KEVIN LEININGER: Plan is in place for use of hotel-tax increase; will 1 million new visitors follow?

Nearly 600 athletes and 40 countries visited Fort Wayne in June for the International Blind Sports Federation Goalball and Judo Paralympic Qualifiers. Visit Fort Wayne hopes to use an increase in the local hotel tax to attract more such adaptive sports events. (Photo courtesy Visit Fort Wayne)
Dan O'Connell
Kevin Leininger

When Visit Fort Wayne CEO Dan O’Connell gives his annual report to members of city and county councils next week, it’s a good bet he’ll be asked to explain how his organization plans to spend the extra $750,000 the recent 1 percent increase in the hotel tax is expected to generate every year.

If so, O’Connell is prepared to roll out a strategy designed to increase local tourism by 1 million people within five years — a strategy that will employ new tactics and technologies to promote new realities.

Thirty years ago, Visit Fort Wayne might have created brochures to market such things as the Children’s Zoo, the genealogy collection at the Allen County Public Library and a handful of other attractions. Today, the addition of an expanded library, Grand Wayne Center and Memorial Coliseum, redeveloped riverfront, new hotels and sports venues are attracting 6.5 million visitors annually, with the potential for more.

It’s O’Connell’s job to maximize that potential, and here’s how he plans to do it:

First, he’ll target those 1 million new visitors by working to attract more national conventions to the Grand Wayne. With two new downtown hotels now open and a third under construction, the typical convention size of 400 to 800 people could nearly double. Visit Fort Wayne will also seek more “adaptive” sporting events for participants with disabilities, an effort bolstered by the presence of the Turnstone Fieldhouse. Efforts to market the genealogy center will increase, as will efforts to attract more visitors during the slower fall and spring periods.

To that end, Visit Fort Wayne will send sales teams to Chicago, Indianapolis, Colorado Springs and Washington, D.C. and will be represented at five additional national tradeshows. It will hire a consultant to identify groups that match Fort Wayne’s facilities. The local advertising firm of One Lucky Guitar will promote the library’s genealogy section and, in anticipation of the tax increase, Visit Fort Wayne had already added a marketing employee.

And although Visit Fort Wayne still uses print marketing — thanks for that! — it also promotes Fort Wayne in other television markets and, perhaps most important, will expand its presence on a variety of social media platforms and by working with such relatively new opportunities as Air BnB, Uber and Lyft.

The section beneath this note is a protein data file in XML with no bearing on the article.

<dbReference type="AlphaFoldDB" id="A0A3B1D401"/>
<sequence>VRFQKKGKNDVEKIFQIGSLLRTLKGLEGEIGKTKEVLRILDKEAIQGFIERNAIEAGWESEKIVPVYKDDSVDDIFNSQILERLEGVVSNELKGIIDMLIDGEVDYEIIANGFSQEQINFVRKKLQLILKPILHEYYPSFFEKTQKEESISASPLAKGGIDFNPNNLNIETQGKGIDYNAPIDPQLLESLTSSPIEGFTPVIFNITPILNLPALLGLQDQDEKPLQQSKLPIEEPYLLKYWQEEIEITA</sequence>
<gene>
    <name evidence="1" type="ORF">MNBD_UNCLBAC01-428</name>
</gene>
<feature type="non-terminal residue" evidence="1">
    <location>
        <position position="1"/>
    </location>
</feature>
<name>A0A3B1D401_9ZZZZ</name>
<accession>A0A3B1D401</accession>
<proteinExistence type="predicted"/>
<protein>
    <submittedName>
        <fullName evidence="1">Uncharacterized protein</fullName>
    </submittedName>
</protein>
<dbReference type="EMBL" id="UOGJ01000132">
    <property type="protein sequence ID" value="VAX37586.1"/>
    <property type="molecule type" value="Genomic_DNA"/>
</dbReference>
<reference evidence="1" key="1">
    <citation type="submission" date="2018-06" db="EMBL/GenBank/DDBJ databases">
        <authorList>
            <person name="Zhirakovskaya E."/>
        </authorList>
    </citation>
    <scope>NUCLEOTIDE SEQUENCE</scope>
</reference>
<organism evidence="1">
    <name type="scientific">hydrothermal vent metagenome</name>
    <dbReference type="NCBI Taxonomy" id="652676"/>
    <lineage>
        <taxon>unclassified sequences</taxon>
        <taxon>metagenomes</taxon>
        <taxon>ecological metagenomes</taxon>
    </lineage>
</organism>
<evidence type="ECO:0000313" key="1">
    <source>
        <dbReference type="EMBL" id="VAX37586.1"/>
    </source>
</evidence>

Thanks to all of this and more, Visit Fort Wayne anticipates 2020 expenses of about $2.91 million, up from $2.72 million this year. Revenues — which include no subsidies from city and county government — are expected to increase from about $2.2 million this year to nearly $2.9 million.

The hotel tax increase took effect Nov. 1, meaning it’s too early to know whether the revenue predictions will prove accurate. Still, there’s plenty of reason for optimism: The tax revenues were on the rise even before County Council narrowly approved the increase this summer, jumping from $4.36 million in 2014 to more than $6 million last year. O’Connell knows the strong economy can’t last forever, which is why he considers it important to increase the tax now, when the market can absorb it.

The importance of tourism to the local economy justifies council’s vote. According to Visit Fort Wayne, visitors spend $741.6 million annually, sustaining about 14,200 jobs and generating about $94.3 million in state and local taxes. The city, usually with the help of local taxpayers, has invested millions of dollars in facilities designed to enhance the “quality of life” in Fort Wayne. It would be shortsighted indeed to have done all that without exposing the positive changes to a wider and potentially more lucrative audience.

That attempt, which O’Connell calls “destination marketing,” will expose this city’s name and attractions to people who couldn’t tell Fort Wayne from Fort Worth. Allen County currently ranks fourth among Indiana’s 92 counties for tourism spending, and tourism is the county’s seventh-largest employer. O’Connell aims to improve both numbers.

And why not? When you have a good story to tell — and Fort Wayne clearly does — you should want as many people as possible to hear it.

This column is the commentary of the writer and does not necessarily reflect the views or opinions of The News-Sentinel. Email Kevin Leininger at kleininger@news-sentinel.com or call him at 461-8355.


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